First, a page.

Real Men Eat Meat

Lecture 6: "Real Men Eat Meat"
Vegetarianism and Gender

The lecture on Gender and Sexuality highlighted the nature of discourse. These concepts had no definite intrinsic meaning but were social and cultural constructs. These discourses were founded upon biological basis. But instead of explaining it as natural determinism, a more accurate description would be that these discourses were formed by expanding upon sex differences. Hence concepts on what masculinity and feminity comprised of arose forming what people commonly understand as gender stereotypes.

Expatiating this idea of what composed masculinity and feminity,
an article in The Guardian,"It takes a real man to say he enjoys tofu", discusses the gender stereotypes associated with a vegetarian diet.

According to Barbara Ellen, the "male vegetarian" is emasculated.

1) Both scientifically
Intake of soy compounds have been found to contain natural estrogen, possibly decreasing sperm count.
2) And socially
They are "viewed as unmanly by the ladies" and "practically turning into girls".

man vs. food

More notably, Ellen also asserted that "the perceived link between meat-eating and machismo... is getting worse." Popular food shows like Man vs. Food, Epic Meal Time and burger advertisements with phrases such as "man-sized portions", the media too is propagating the need to cook and eat large amounts of meat as qualification for being masculine.

The question is, how does eating meat have any connection with being masculine?

Why has this association come about? Science is not the main reason for the association. The link had existed way before the time that science was able to determine the correlation between estrogen production and soy. Meat consumption has had a perennial status of being semiotically associated with masculinity and virility. In other words, meat eating has been perceived to be a symbol of "manhood".

epic meal timeUpon examining 23 languages which use gendered pronouns, researchers discovered that meat "was related to the male gender" in most of the languages (Rozin, 2012). This is not a phenomenon that has arisen with modern Western capitalist societies. In nomadic tribes such as the Dobe Ju'hoansi the rites of manhood are associated with the killing of animals in the "Rite of First Kill". In Africa and Indonesia, "non-meat foods, such as eggs and vegetables" are perceived as women's food and unsuitable for men to consume.

This could have arisen in patriarchal societies as meat is commonly valued more than vegetables as both a nutritional source and a commodity. As with any class system, the more powerful class would have better access to valuable objects and restrict such access to the weaker classes.Hence gender-specific restrictions with regard to the consumption of meat could be seen as an assertion of power by men over women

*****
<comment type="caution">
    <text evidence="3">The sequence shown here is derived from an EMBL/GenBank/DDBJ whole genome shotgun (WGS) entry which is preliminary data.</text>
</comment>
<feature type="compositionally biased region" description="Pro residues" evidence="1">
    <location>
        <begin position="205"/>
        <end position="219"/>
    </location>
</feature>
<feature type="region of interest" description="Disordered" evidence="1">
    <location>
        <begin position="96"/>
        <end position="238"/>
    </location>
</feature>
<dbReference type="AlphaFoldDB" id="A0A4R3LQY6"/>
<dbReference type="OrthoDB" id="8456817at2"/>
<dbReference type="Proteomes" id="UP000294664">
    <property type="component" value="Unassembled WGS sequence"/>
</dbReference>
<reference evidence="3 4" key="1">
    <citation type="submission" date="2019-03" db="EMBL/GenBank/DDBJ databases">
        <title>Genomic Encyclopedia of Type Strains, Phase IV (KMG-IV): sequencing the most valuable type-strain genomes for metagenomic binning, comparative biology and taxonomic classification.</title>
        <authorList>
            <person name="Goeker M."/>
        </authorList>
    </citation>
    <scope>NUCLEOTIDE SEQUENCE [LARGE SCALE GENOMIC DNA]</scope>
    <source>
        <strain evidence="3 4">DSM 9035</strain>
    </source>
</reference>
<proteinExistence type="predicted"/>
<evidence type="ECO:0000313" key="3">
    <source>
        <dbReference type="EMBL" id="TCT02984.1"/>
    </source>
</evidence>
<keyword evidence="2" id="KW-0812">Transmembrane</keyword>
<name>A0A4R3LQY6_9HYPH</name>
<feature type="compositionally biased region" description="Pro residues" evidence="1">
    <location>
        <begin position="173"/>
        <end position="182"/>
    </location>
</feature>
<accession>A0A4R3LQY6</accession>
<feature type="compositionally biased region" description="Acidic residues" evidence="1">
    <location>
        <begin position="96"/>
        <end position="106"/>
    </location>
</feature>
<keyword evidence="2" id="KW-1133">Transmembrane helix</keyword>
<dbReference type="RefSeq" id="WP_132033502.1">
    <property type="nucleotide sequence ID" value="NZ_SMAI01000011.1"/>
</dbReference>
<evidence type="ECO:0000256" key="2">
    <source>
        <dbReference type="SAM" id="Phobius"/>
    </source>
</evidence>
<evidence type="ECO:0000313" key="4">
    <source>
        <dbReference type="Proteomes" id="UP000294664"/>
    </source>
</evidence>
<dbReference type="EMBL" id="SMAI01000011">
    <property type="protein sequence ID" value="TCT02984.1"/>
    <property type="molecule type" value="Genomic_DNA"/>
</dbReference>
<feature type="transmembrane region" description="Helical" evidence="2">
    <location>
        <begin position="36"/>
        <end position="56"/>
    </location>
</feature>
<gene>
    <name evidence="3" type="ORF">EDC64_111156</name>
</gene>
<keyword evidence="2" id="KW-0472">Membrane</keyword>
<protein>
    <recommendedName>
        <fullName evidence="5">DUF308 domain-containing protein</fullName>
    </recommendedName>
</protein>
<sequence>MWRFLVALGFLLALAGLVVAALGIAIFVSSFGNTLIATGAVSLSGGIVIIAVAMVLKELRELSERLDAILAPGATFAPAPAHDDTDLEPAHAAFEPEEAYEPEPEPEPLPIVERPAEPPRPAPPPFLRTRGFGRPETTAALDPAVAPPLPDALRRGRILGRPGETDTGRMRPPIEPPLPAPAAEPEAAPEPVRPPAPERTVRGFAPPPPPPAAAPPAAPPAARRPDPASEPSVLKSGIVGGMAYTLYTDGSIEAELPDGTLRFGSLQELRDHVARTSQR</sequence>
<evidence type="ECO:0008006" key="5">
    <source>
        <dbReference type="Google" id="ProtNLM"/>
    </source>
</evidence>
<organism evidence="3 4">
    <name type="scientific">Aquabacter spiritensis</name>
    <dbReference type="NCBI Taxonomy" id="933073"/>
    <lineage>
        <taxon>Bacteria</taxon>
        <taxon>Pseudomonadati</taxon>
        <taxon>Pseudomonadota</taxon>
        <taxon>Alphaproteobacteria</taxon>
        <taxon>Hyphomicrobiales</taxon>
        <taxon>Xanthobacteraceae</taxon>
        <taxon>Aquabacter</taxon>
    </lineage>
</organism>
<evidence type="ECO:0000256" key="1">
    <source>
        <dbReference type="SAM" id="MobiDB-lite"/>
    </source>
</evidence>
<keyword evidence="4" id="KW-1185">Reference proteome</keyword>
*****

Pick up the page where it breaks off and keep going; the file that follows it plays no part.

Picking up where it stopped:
And patriarchy doesn't stop at the literal act of consuming meat.

Real Men Eat Meat - Anthropology & the Human ConditionIn her book The Sexual Politics of Meat, Carol J. Adams proposed that meat eating perpetuates an acceptance of violence against animals. The process through which an animal becomes perceived as meat, requires what she terms as "absent referents" - the cow is no longer a 'cow' but instead has become merely 'beef'.

Adams relates this
phenomenon to an acceptance of sexual violence by men on females. The objectification of animals in meat consumption overlaps with the objectification of women, in a display of male power in a patriarchal system.

Condoning or practicing meat consumption is essentially consenting to patriarchical tyranny.

So are male vegetarians really as weak as they have been portrayed to be? Males refusing to consume meat have been perceived by media as deviant behavior, and hence descriptions of them being "weak" or "feminine" are labels that deviate from what is archetypically considered masculine.

This is a picture of a vegan. Would anyone call him feminine??batman

The fact that a vegan has successfully portrayed one of film's most "masculine" characters, essentially highlights the concept that gender concepts of masculinity is merely a social construct and subject to change over time according to societal perceptions.

Citations and links
(1) (
(2) Paul Rozin, Julia M. Hormes, Myles S. Faith, and Brian Wansink. “Is Meat Male? A Quantitative Multi-Method Framework to Establish Metaphoric Relationships.” Journal of Consumer Research: October 2012.

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